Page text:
This miraculous awakening of the youths was accepted at that time as a prefiguration and confirmation of the resurrection. Everywhere the news spread about this. Several contemporary historians mention it, and it was discussed at the Third Ecumenical Council, which soon thereafter, convoked in the same city. This striking miracle strengthened faith in the resurrection at that time. The power of God, which had preserved the bodies and clothing of the youths incorrupt for many years, was clearly revealed. In addition, just as the Lord raised them from sleep, so will he gather the bones and raise the dead according to the vision of the Prophet Ezekiel…Thus, the Lord God revealed to Ezekiel that His promises are steadfast, and that what seems impossible to the human mind is performed by the power of God.
Shanghai, October 22, 1948
From the Sermon of Saint John (Maximovich) Archbishop of Shanghai and San Francisco: Will These Human Bones Come to Life?A Sermon given in 1948, when once again there seemed to be absolutely no hope for the deliverance of Russia from the Communist Yoke. http://passaicrussianchurch.com/books/english/sermons_john_maximovich.htm#_Toc100019550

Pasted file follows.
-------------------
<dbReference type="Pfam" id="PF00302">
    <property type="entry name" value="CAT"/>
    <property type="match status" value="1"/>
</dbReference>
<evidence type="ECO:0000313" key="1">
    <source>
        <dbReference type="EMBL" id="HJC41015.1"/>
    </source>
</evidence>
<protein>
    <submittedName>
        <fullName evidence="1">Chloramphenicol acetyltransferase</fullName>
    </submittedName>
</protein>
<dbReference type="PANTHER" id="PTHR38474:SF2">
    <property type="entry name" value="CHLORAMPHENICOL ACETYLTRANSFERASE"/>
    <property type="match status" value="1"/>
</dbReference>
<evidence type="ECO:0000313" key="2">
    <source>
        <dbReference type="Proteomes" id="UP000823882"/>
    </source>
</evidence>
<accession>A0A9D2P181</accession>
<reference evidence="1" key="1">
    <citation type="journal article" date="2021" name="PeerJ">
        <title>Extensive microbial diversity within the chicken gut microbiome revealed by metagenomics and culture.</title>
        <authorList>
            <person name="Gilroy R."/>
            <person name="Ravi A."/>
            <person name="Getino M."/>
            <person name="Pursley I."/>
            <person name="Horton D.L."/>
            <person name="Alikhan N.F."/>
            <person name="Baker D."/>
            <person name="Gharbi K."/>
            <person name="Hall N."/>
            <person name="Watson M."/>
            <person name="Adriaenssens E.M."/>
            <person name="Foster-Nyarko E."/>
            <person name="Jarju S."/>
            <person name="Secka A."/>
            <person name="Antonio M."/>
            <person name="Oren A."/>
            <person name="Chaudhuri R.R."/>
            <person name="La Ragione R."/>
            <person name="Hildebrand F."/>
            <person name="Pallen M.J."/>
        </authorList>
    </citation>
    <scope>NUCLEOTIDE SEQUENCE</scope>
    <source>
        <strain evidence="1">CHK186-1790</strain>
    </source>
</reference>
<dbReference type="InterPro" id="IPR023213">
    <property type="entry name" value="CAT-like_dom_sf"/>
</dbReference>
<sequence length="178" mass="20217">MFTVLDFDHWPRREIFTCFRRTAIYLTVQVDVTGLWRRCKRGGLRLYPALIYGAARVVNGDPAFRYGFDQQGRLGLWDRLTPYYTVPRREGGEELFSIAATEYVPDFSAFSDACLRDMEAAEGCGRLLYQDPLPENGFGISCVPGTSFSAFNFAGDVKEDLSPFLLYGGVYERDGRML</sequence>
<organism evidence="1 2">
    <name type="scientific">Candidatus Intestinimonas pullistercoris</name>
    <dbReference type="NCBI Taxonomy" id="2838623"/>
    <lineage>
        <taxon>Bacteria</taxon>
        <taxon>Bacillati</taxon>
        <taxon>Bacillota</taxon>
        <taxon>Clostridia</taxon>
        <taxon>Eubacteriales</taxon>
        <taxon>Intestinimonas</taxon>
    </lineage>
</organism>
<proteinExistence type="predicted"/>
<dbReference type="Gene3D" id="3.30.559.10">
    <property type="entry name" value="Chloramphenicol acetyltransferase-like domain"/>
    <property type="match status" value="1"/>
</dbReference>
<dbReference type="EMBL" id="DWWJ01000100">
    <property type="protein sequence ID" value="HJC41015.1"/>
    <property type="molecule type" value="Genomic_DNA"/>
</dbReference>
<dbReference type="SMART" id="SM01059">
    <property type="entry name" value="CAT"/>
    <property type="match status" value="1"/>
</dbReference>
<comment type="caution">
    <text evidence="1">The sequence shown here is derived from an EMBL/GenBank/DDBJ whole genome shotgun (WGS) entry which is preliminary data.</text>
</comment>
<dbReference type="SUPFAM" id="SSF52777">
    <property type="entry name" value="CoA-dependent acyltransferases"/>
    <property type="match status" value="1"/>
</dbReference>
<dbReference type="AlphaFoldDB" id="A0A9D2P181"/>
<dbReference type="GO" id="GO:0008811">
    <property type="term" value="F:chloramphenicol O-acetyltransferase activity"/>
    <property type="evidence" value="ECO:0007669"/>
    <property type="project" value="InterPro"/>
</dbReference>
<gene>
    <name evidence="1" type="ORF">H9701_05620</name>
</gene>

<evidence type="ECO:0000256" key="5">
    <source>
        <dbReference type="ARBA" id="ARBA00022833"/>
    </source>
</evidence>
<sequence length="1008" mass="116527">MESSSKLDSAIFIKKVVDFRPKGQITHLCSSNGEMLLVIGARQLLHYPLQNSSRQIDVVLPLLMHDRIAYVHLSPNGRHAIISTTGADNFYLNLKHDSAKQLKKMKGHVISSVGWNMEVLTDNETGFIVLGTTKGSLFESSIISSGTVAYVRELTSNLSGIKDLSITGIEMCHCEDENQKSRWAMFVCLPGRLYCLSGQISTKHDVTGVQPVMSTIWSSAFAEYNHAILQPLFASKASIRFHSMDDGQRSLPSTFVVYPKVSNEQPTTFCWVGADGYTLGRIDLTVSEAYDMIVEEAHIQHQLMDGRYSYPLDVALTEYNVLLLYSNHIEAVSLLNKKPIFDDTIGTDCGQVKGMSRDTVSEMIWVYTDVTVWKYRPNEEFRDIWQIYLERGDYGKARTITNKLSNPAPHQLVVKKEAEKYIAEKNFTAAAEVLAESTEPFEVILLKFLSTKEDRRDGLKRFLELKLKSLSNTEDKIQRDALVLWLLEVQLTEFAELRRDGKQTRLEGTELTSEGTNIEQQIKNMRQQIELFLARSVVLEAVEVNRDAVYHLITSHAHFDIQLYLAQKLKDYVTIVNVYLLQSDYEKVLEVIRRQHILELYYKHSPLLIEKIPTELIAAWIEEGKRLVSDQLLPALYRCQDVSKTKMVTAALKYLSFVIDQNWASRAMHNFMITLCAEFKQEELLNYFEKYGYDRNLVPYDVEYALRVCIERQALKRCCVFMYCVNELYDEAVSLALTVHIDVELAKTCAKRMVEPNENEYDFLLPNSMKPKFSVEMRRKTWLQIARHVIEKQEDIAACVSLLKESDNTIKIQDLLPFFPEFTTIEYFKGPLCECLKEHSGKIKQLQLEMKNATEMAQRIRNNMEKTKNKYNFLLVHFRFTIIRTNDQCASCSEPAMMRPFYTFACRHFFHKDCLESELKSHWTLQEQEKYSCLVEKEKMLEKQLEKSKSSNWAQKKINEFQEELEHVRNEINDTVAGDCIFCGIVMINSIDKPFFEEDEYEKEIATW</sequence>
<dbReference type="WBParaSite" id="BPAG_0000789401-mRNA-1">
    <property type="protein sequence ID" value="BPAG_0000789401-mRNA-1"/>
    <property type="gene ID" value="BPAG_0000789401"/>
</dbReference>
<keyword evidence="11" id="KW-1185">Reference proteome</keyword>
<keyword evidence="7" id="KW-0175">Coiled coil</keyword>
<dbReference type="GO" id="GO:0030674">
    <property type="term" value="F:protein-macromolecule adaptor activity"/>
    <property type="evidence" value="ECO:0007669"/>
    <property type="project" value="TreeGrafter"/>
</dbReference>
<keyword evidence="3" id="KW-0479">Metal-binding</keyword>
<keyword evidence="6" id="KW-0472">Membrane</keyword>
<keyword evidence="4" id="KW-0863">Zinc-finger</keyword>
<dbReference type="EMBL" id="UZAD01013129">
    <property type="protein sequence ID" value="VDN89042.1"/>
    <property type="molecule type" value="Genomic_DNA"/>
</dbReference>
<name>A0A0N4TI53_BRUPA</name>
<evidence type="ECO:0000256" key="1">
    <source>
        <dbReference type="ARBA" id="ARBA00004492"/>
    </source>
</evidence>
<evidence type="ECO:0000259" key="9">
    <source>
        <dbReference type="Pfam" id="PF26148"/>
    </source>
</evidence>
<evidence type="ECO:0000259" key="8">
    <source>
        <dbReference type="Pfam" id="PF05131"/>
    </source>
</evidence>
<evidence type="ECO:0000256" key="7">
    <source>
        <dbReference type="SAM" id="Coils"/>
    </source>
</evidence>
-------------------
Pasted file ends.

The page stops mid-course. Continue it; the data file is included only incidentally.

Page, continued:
Troparion Holy Youths “Seven Sleepers” of Ephesus— Tone 4
Your holy martyrs, O Lord, / Through their sufferings have received their incorruptible crowns from You, our God. / For having Your strength, they laid low their adversaries, / And shattered the powerless boldness of demons. / Through their intercessions, save our souls!